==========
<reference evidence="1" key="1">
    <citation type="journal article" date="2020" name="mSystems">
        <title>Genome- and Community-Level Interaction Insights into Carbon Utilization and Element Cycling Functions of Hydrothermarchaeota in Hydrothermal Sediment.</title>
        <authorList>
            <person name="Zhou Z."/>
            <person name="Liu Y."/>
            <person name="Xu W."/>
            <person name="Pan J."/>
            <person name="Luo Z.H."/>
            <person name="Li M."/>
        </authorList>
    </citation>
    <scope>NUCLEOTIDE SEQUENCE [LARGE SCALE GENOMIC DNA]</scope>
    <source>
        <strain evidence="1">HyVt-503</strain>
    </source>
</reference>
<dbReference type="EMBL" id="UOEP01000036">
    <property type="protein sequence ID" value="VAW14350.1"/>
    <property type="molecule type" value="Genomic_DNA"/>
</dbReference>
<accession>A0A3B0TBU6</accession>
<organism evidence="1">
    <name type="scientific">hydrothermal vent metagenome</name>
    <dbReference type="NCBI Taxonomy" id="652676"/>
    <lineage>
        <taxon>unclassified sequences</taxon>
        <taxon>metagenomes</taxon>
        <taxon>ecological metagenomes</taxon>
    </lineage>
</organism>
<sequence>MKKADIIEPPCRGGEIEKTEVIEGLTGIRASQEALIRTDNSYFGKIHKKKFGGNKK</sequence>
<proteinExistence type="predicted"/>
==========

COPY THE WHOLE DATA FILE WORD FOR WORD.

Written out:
<reference evidence="1" key="1">
    <citation type="journal article" date="2020" name="mSystems">
        <title>Genome- and Community-Level Interaction Insights into Carbon Utilization and Element Cycling Functions of Hydrothermarchaeota in Hydrothermal Sediment.</title>
        <authorList>
            <person name="Zhou Z."/>
            <person name="Liu Y."/>
            <person name="Xu W."/>
            <person name="Pan J."/>
            <person name="Luo Z.H."/>
            <person name="Li M."/>
        </authorList>
    </citation>
    <scope>NUCLEOTIDE SEQUENCE [LARGE SCALE GENOMIC DNA]</scope>
    <source>
        <strain evidence="1">HyVt-503</strain>
    </source>
</reference>
<dbReference type="EMBL" id="UOEP01000036">
    <property type="protein sequence ID" value="VAW14350.1"/>
    <property type="molecule type" value="Genomic_DNA"/>
</dbReference>
<accession>A0A3B0TBU6</accession>
<organism evidence="1">
    <name type="scientific">hydrothermal vent metagenome</name>
    <dbReference type="NCBI Taxonomy" id="652676"/>
    <lineage>
        <taxon>unclassified sequences</taxon>
        <taxon>metagenomes</taxon>
        <taxon>ecological metagenomes</taxon>
    </lineage>
</organism>
<sequence>MKKADIIEPPCRGGEIEKTEVIEGLTGIRASQEALIRTDNSYFGKIHKKKFGGNKK</sequence>
<proteinExistence type="predicted"/>